Like its predecessors, the watch’s aesthetic ancestry is evident in its distinctive dial structure, built upon three concentric circles with contrasting finishes: sunray in the center, graining on the outer circle with its vintage-inspired applied Arabic numerals, and opaline for the rotating bezel flange. (The flange and the second crown that operates it — which in the original model were used to set alarm times — together represent the other major feature that unites the Polaris family.) Whereas the Polaris Date from 2018 featured the same black dial as the 1968 original, the dial of this North America-exclusive iteration takes its color cues from 1970’s Polaris II reference, with shimmering shades of hand-lacquered royal blue and turquoise that are echoed on the new rubber Clous de Paris patterned strap.
The hands are large and luminous-coated, and the indexes have a trapezoidal shape that echoes those on the original Polaris. As on the black-dialed model, these indexes, along with the hands, are treated with a vanilla-colored Super-LumiNova meant to evoke the aged look that the tritium-treated indices of those early Polaris watches now sport. The case is stainless steel, 42 mm in diameter with alternating brushed and polished finishes, and has a box-shaped crystal over the dial like the historical model. The date display that lends the model its name appears in place of a “3” numeral at 3 o’clock. The caseback is solid and boasts four special engravings, including a SCUBA diving insignia; the Jaeger-LeCoultre crest; the phrase “1000 HOURS CONTROL”, a reference to the 1,000 hours of testing that each assembled Jaeger-LeCoultre watch undergoes before leaving the factory; and the watch’s limited edition number.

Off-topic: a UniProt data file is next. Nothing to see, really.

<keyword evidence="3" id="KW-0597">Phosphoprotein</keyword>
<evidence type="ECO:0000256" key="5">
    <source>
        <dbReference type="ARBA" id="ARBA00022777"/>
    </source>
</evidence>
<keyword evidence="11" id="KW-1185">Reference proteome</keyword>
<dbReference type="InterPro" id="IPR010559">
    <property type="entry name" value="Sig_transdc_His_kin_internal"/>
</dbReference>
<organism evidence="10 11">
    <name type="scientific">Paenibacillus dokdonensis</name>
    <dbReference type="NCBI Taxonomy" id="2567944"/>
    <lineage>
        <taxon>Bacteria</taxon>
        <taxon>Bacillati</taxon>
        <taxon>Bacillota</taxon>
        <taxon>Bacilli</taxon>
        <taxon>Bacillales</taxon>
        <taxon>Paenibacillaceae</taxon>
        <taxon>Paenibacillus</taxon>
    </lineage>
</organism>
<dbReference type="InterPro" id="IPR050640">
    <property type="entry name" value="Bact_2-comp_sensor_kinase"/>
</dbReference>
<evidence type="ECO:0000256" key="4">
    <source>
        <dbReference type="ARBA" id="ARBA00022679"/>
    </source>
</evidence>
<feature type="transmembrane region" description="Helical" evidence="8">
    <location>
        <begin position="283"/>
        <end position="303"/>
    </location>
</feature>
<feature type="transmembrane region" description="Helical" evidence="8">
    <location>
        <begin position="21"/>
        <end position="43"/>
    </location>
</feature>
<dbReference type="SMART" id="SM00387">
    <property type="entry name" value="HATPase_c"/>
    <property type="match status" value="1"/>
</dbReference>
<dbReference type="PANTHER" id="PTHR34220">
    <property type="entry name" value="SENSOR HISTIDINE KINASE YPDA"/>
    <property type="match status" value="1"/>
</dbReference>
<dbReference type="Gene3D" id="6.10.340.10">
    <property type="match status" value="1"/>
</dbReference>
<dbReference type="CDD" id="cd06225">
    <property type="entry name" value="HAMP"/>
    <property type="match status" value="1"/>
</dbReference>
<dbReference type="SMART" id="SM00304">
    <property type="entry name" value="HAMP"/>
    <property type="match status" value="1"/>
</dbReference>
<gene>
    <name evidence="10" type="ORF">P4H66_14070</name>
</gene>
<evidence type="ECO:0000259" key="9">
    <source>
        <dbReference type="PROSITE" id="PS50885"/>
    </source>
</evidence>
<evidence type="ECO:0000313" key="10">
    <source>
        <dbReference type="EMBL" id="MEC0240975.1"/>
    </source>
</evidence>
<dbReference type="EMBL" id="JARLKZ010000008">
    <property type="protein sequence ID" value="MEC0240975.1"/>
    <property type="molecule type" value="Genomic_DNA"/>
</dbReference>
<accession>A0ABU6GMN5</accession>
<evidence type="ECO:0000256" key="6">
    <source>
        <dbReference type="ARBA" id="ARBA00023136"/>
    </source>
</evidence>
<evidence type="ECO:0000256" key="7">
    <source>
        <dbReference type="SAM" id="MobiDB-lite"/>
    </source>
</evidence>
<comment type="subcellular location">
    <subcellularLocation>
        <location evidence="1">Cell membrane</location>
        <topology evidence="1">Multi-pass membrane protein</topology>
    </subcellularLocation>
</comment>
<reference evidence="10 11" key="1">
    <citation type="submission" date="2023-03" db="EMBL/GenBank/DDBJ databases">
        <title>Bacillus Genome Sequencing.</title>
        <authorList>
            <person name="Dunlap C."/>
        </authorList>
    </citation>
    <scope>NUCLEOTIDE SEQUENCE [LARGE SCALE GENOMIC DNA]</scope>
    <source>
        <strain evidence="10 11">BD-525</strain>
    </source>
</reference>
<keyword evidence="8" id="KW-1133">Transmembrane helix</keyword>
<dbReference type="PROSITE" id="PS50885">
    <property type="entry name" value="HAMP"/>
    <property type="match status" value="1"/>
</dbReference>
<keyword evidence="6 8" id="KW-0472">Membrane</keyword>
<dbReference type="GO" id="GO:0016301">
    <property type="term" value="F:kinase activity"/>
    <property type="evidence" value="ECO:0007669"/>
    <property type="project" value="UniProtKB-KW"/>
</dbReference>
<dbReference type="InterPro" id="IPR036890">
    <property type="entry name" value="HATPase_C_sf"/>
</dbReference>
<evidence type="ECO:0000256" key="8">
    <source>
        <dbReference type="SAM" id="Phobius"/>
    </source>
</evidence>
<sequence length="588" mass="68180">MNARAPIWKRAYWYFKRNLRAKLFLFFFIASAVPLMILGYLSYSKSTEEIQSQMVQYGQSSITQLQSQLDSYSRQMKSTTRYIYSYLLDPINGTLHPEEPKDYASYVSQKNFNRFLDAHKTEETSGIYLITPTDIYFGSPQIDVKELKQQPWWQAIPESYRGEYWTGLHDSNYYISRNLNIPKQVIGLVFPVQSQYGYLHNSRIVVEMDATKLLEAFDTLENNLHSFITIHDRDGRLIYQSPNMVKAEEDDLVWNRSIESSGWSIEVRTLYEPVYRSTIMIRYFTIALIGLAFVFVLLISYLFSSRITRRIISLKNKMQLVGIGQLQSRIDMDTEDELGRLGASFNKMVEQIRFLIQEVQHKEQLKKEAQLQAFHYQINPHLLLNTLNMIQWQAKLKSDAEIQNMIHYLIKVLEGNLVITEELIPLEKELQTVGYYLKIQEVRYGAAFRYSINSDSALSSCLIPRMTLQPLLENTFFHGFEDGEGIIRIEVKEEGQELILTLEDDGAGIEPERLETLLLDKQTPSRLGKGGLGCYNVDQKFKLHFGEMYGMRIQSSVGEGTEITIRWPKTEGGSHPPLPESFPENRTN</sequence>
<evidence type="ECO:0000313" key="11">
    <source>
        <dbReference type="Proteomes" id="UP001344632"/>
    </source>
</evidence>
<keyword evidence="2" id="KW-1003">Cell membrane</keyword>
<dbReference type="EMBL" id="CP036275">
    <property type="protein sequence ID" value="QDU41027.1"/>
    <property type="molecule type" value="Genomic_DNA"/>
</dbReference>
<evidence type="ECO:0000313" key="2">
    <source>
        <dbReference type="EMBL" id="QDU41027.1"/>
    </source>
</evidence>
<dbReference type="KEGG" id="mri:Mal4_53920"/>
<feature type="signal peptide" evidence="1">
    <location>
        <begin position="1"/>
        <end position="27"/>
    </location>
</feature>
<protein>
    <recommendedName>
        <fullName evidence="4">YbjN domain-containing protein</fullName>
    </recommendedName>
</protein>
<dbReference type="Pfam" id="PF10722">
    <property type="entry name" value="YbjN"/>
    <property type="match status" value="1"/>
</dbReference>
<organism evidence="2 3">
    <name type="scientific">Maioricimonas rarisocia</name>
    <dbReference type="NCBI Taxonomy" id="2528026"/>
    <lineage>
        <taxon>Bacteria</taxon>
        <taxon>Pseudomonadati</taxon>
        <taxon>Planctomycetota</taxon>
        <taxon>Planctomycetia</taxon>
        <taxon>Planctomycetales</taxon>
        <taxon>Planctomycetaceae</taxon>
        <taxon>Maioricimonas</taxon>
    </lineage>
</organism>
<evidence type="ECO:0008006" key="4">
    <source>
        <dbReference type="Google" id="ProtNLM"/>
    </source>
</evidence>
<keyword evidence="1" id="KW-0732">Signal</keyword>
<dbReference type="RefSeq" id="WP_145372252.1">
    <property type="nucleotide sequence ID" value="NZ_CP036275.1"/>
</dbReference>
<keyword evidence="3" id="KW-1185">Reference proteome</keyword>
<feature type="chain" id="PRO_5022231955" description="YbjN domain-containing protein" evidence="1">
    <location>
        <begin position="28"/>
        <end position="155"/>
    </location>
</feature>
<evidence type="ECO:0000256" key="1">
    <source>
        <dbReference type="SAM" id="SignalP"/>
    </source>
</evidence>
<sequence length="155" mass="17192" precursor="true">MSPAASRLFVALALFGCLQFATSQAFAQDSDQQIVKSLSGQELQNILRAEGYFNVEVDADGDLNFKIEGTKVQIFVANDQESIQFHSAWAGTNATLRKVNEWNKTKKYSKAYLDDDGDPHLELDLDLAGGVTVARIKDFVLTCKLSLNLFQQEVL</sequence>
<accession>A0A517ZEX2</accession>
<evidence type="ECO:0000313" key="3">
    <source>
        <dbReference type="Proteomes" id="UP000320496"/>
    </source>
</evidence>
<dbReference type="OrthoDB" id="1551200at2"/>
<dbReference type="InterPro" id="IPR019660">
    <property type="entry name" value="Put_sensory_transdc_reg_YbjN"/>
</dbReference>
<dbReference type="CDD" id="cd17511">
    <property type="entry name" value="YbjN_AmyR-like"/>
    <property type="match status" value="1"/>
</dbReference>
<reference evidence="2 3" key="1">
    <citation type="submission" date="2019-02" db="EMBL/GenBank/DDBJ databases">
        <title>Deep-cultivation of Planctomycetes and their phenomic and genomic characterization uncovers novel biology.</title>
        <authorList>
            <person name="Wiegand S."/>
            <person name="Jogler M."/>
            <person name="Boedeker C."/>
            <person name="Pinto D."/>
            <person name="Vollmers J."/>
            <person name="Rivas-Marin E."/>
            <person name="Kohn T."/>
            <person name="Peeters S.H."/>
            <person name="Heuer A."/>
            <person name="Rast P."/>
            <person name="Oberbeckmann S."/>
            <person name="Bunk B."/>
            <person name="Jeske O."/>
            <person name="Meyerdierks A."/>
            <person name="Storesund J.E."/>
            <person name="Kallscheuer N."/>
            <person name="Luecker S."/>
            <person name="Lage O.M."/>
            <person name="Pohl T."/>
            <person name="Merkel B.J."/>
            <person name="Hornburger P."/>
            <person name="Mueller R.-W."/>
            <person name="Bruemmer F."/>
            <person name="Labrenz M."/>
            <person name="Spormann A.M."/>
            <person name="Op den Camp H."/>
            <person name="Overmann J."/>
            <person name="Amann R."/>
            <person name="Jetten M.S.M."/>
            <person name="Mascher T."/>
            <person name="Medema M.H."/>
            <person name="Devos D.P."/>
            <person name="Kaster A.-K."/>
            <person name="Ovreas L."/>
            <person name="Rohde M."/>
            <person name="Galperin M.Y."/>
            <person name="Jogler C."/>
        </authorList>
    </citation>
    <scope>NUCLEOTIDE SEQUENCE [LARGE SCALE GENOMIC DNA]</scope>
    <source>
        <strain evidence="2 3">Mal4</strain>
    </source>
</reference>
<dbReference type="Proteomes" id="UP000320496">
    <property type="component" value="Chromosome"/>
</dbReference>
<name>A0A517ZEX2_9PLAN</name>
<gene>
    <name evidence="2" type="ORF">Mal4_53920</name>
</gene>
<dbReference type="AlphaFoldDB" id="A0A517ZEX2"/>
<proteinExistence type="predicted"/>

The caseback is solid and boasts four special engravings, including a SCUBA diving insignia; the Jaeger-LeCoultre crest; the phrase “1000 HOURS CONTROL”, a reference to the 1,000 hours of testing that each assembled Jaeger-LeCoultre watch undergoes before leaving the factory; and the watch’s limited edition number. Behind that engraved caseback beats Jaeger-LeCoultre’s Caliber 899/1, with a 38-hour power reserve. The Polaris Date does not include the mechanical alarm function that made the 1968 original so legendary among collectors (for that, you can attempt to snap up the limited-edition Polaris Memovox model that debuted alongside the original Polaris Date in 2018), but it does offer the main attribute of a serious dive watch, namely a water resistance of 200 meters. The Polaris Date Limited Edition (price: $8,250) is available at brand boutiques as well as on the brand’s website now.